DEAR SAVVY SENIOR: I know we won’t be getting a cost-of-living increase in our Social Security benefits next year, but I haven’t heard about Medicare. What will the Medicare premiums and deductibles cost seniors in 2011? — Recently Retired 

DEAR RECENTLY: The new Medicare premium, deductible and co-pay charges for 2011 were all announced a few weeks ago and the changes for most seniors will be minimal, unless you’re a high-income beneficiary. Here’s what you should know.

Because the Social Security Administration will not be giving out a cost of living increase (or COLA) in 2011, the Medicare Part B premiums for most beneficiaries will not go up, either. Thanks to the “hold-harmless” law, which prohibits Part B premiums from rising in any year that there’s no COLA, the 2011 monthly premium will remain at $96.40 for most existing beneficiaries, or $110.50 if you enrolled in the program this year.

Unfortunately, this law does not protect new Medicare beneficiaries or those who pay a higher Part B premium based on higher income. New Part B enrollees (those who enroll in 2011) will pay $115.40 per month, while the premiums for higher-income beneficiaries will vary depending on the income level they reported on their 2009 tax returns. Here’s how their Part B premiums break down next year:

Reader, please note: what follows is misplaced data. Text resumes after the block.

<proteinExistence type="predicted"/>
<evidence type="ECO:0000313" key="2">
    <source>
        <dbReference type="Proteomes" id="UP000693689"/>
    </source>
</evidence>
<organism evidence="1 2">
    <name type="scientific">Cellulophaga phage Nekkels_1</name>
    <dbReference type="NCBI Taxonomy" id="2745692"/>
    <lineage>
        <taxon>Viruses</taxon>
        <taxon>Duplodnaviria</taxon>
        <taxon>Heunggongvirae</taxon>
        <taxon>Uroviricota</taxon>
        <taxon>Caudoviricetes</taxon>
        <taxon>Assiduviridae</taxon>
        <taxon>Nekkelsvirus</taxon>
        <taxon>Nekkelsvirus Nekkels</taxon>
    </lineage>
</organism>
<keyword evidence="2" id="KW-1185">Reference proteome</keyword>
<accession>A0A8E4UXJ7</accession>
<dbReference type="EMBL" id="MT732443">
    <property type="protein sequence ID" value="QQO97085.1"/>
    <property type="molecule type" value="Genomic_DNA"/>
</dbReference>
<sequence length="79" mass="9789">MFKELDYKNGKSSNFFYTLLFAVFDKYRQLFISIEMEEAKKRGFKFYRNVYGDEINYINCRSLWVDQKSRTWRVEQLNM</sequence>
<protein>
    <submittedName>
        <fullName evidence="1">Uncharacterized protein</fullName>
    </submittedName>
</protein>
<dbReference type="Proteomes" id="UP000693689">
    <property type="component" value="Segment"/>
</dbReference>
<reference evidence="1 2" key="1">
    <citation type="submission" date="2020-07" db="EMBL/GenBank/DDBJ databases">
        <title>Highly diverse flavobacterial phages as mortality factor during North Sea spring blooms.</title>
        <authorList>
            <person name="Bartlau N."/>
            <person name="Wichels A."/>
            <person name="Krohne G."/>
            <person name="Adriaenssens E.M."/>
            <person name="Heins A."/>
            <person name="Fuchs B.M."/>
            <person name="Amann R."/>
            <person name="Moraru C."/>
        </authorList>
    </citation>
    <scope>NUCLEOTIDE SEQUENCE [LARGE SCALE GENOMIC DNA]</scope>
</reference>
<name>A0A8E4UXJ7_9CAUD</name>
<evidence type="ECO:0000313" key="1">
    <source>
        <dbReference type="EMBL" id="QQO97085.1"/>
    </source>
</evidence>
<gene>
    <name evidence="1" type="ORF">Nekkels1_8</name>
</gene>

Individuals with incomes of $85,000 to $107,000, or married couples filing joint tax returns with incomes of $170,000 to $214,000, will pay $161.50 per month.

  Individuals earning $107,000 to $160,000 (couples $214,000 to $320,000) will pay $230.70.

  Individuals with incomes of $160,000 to $214,000 (couples $320,000 to $428,000) will pay $299.90.

  Individuals over $214,000 or couples above $428,000 will pay $369.10.

Another change high-income beneficiaries (those with incomes over $85,000, or $170,000 for joint filers) need to be aware of is a new surcharge on Part D premiums. High-income seniors who have a Medicare Part D prescription drug plan will pay an additional $12 to $69.10 per month, depending on their income, on top of their regular Part D premiums.

Other Medicare changes you need to know about that will affect all beneficiaries include the Part B deductible, which will increase to $162 in 2011 (it’s currently $155), and the Part A (hospital insurance) annual deductible, which will go up to $1,132 (it’s currently $1,100) for hospital stays up to 60 days. That increases to $283 per day for days 61-90 and to $566 a day for days 91-150. And the skilled nursing facility co-payment for days 21-100 will increase to $141.50 per day (it’s currently $137.50). For more information on all the Medicare premiums and coinsurance rates for 2011, see medicare.gov or call 800-633-4227.

SAVVY TIP: If you’re a high-income beneficiary and your income has fallen since 2009 (the tax year used to determine your 2011 premiums), you may be able to reduce or eliminate your surcharge. To qualify, your income loss must be tied to a life-changing event such as a marriage or divorce, a job loss or reduced work hours (including retirement). To learn more, see SSA publication (No. 05-10161) “Medicare Part B Premiums: Rules for Beneficiaries with Higher Incomes” at www.ssa.gov/pubs/10116.html.

— Hometown Content